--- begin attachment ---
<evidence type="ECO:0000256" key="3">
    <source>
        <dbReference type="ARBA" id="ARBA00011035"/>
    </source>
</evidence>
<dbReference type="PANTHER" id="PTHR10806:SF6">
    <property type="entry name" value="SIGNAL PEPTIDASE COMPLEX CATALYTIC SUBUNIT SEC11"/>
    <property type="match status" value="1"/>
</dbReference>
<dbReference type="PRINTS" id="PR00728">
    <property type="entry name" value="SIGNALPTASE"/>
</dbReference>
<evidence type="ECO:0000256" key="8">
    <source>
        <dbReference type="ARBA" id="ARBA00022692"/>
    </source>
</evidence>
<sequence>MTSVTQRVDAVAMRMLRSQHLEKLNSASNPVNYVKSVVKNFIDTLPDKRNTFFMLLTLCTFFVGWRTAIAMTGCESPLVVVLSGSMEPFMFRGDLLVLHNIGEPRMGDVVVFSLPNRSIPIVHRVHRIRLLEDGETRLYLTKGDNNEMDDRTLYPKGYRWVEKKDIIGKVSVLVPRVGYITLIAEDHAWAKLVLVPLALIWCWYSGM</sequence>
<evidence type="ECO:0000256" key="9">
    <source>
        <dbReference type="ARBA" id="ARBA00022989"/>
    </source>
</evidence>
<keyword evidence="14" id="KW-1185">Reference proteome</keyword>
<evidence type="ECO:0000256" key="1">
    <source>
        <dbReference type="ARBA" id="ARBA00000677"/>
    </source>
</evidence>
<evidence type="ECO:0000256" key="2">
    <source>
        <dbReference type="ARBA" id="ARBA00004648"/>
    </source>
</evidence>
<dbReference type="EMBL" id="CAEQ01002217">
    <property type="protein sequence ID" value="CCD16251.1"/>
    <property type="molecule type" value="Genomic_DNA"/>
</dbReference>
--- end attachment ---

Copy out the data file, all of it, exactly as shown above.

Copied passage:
<evidence type="ECO:0000256" key="3">
    <source>
        <dbReference type="ARBA" id="ARBA00011035"/>
    </source>
</evidence>
<dbReference type="PANTHER" id="PTHR10806:SF6">
    <property type="entry name" value="SIGNAL PEPTIDASE COMPLEX CATALYTIC SUBUNIT SEC11"/>
    <property type="match status" value="1"/>
</dbReference>
<dbReference type="PRINTS" id="PR00728">
    <property type="entry name" value="SIGNALPTASE"/>
</dbReference>
<evidence type="ECO:0000256" key="8">
    <source>
        <dbReference type="ARBA" id="ARBA00022692"/>
    </source>
</evidence>
<sequence>MTSVTQRVDAVAMRMLRSQHLEKLNSASNPVNYVKSVVKNFIDTLPDKRNTFFMLLTLCTFFVGWRTAIAMTGCESPLVVVLSGSMEPFMFRGDLLVLHNIGEPRMGDVVVFSLPNRSIPIVHRVHRIRLLEDGETRLYLTKGDNNEMDDRTLYPKGYRWVEKKDIIGKVSVLVPRVGYITLIAEDHAWAKLVLVPLALIWCWYSGM</sequence>
<evidence type="ECO:0000256" key="9">
    <source>
        <dbReference type="ARBA" id="ARBA00022989"/>
    </source>
</evidence>
<keyword evidence="14" id="KW-1185">Reference proteome</keyword>
<evidence type="ECO:0000256" key="1">
    <source>
        <dbReference type="ARBA" id="ARBA00000677"/>
    </source>
</evidence>
<evidence type="ECO:0000256" key="2">
    <source>
        <dbReference type="ARBA" id="ARBA00004648"/>
    </source>
</evidence>
<dbReference type="EMBL" id="CAEQ01002217">
    <property type="protein sequence ID" value="CCD16251.1"/>
    <property type="molecule type" value="Genomic_DNA"/>
</dbReference>